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At the flow level, you can define flow parameters to reference in your recipes. A flow parameter is a variable that is assigned a String value. 

NOTE: Flow parameters apply to recipe steps only.

  • To flow parameters and parameters of other types, you can apply override values at the flow level through the same interface. Details are below.
  • For more information on flow parameters, see Overview of Parameterization.

Limitations

  • Flow parameters are of String data type.

    Tip: You can wrap flow parameter references in your transformations with one of the PARSE functions. See "Examples" below.

  • Flow parameters are converted to constants in macros. Use of the macro in other recipes results in the constant value being applied.

Limitations on usage

A flow parameter cannot be used in the following transformation steps or fields.

Transformations:

  • Rename columns: Cannot use a flow parameter as a new column name.

Transformation fields:

  • The as clause when creating a New formula transformation. 

Create Parameter

Steps:

  1. Open the flow where you wish to apply the flow parameter. 
  2. From the Flow View context menu, select Parameters.
  3. In the Manage Parameters dialog, click the Parameters tab. 
  4. Click Add parameter.
  5. Enter a Name for your parameter.

    NOTE: Name values are case-sensitive. After saving a flow parameter, its name cannot be changed.

  6. Enter a default value for this parameter.

    NOTE: Input Values are evaluated as String type.

  7. Click Save.

The parameter is available for use in any recipe in your flow. See "Use Parameter."

Parameter Names

Parameter names can contain alphanumeric characters and spaces. in the following table, you can see how parameter names must be referenced in recipe steps. 

Parameter nameValid referencesNotes
paramRegion
$paramRegion
${paramRegion}
Both references are valid.
param Region
${param Region}

NOTE: If the parameter name contains a space, the curly brackets are required. As a matter of habit, you might want to use the curly brackets for all parameter references. This syntax also helps to distinguish your named parameters from metadata references, which are fixed. See Source Metadata References.

Apply Parameter Override

NOTE: Parameter overrides that were defined in a pre-Release 7.1 version of the software now appear in the Overrides tab.

You can apply overrides to all parameter types, including flow parameters, at the flow level. An overridden value applies to all references of the parameter within the flow.

NOTE: You can apply override values for any parameter of any type that is referenced in the flow: dataset parameters, flow parameters, and object parameters.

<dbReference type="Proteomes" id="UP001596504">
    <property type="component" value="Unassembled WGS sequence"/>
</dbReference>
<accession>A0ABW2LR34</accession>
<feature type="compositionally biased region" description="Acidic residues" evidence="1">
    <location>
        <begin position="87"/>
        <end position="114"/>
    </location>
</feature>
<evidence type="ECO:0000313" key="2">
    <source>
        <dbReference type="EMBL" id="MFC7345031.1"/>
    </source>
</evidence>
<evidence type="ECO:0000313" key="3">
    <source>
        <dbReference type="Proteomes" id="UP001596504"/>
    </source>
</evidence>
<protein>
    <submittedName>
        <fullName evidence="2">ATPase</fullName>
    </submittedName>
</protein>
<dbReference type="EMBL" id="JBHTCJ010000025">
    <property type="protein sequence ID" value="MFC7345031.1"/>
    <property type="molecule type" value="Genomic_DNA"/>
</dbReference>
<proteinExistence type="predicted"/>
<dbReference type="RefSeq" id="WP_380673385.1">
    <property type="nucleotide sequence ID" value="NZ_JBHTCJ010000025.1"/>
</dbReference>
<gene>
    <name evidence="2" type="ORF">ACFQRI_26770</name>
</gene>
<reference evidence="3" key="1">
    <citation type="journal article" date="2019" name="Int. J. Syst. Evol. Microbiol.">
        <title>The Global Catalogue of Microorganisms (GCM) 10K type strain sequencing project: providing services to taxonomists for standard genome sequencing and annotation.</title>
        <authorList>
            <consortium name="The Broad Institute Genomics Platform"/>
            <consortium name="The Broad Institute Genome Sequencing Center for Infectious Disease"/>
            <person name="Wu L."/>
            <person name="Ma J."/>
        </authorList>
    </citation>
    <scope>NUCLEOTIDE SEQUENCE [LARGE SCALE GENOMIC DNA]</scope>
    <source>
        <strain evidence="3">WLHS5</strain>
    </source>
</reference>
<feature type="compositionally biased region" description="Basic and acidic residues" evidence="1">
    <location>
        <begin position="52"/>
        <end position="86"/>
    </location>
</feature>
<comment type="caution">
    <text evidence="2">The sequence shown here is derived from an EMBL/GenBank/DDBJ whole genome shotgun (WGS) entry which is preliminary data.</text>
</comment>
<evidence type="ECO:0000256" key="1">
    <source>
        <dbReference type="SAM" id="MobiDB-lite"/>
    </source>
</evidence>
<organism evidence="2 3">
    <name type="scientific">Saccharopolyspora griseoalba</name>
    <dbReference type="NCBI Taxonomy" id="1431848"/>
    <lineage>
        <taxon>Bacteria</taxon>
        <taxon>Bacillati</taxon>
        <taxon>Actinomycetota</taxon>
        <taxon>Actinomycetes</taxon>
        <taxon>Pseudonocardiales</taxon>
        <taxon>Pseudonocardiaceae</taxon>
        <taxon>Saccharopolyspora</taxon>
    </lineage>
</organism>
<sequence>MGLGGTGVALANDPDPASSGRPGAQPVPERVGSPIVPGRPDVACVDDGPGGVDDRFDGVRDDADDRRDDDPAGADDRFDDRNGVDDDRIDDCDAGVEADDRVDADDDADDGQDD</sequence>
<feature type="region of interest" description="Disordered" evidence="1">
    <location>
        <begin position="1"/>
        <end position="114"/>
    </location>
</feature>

• Upstream parameter values: Parameter values can be inherited from upstream recipes and datasets. 

    NOTE: Override values applied in a downstream flow are applied to the upstream flow when its objects are invoked for purposes of generating data for use in the downstream flow.

  •  Downstream parameter values: Downstream flows receive parameter values, default or overridden, from upstream flows. These values can be overridden at the flow level.

Steps:

  1. Open the flow where you wish to apply the flow parameter. 
  2. From the Flow View context menu, select Manage parameters.....
  3. In the Manage Parameters dialog, click the Overrides tab. 
  4. Click Add override.
  5. Select the parameter to override from the drop-down list.

  6. Set the override value for this flow. Click Save.
  7. Click Save.

This override value is applied to all references to the parameter in the flow. 

Tip: Overrides can also be applied to the recipe parameters that are included when flow tasks are executed as part of a plan. For more information, see Manage Parameters Dialog.

Override Evaluation

Override values can be applied in multiple locations. Parameter values are evaluated in the following order of precedence (highest to lowest):

  1. Overrides at run-time in the Run Job page.
  2. Overrides at the flow level.
  3. Default values for the flow. 
  4. Inherited values from upstream flows.

For more information, see Overview of Parameterization.

Use Parameter

In your recipe step, you can add references to your flow parameter in the following format:

${MyRecipeParameter}

In a recipe, flow parameters can be applied to:

  • Function parameters
  • Replacements for String values

Examples

Below are examples of how to use flow parameters.

NOTE: When a parameter value is displayed in a column, the column type in the data grid may be correctly inferring the type to your desired data type. However, the underlying type is still String type. To convert the underlying type, you must use one of the PARSE functions on your String values.

Example - String parameter

In this example, data is segmented by time zone. You must create a parameter to capture the following U.S. time zones, which must be specified explicitly:

'Hawaii'
'Alaska'
'Pacific'
'Mountain'
'Central'
'Eastern'

In your flow, you create the following flow parameter:

SettingValueNotes
NameparamTimeZone

Tip: It's a good habit to specify named variables in an identifiable way. By adding the param prefix, you identify references to it as a parameter. If you change the name to param-recipeTimeZone or similar to distinguish it as a flow parameter, then overrides specified at the flow level do not apply to any other parameter types that are performing the same function in the data.

Value##UNSPECIFIED##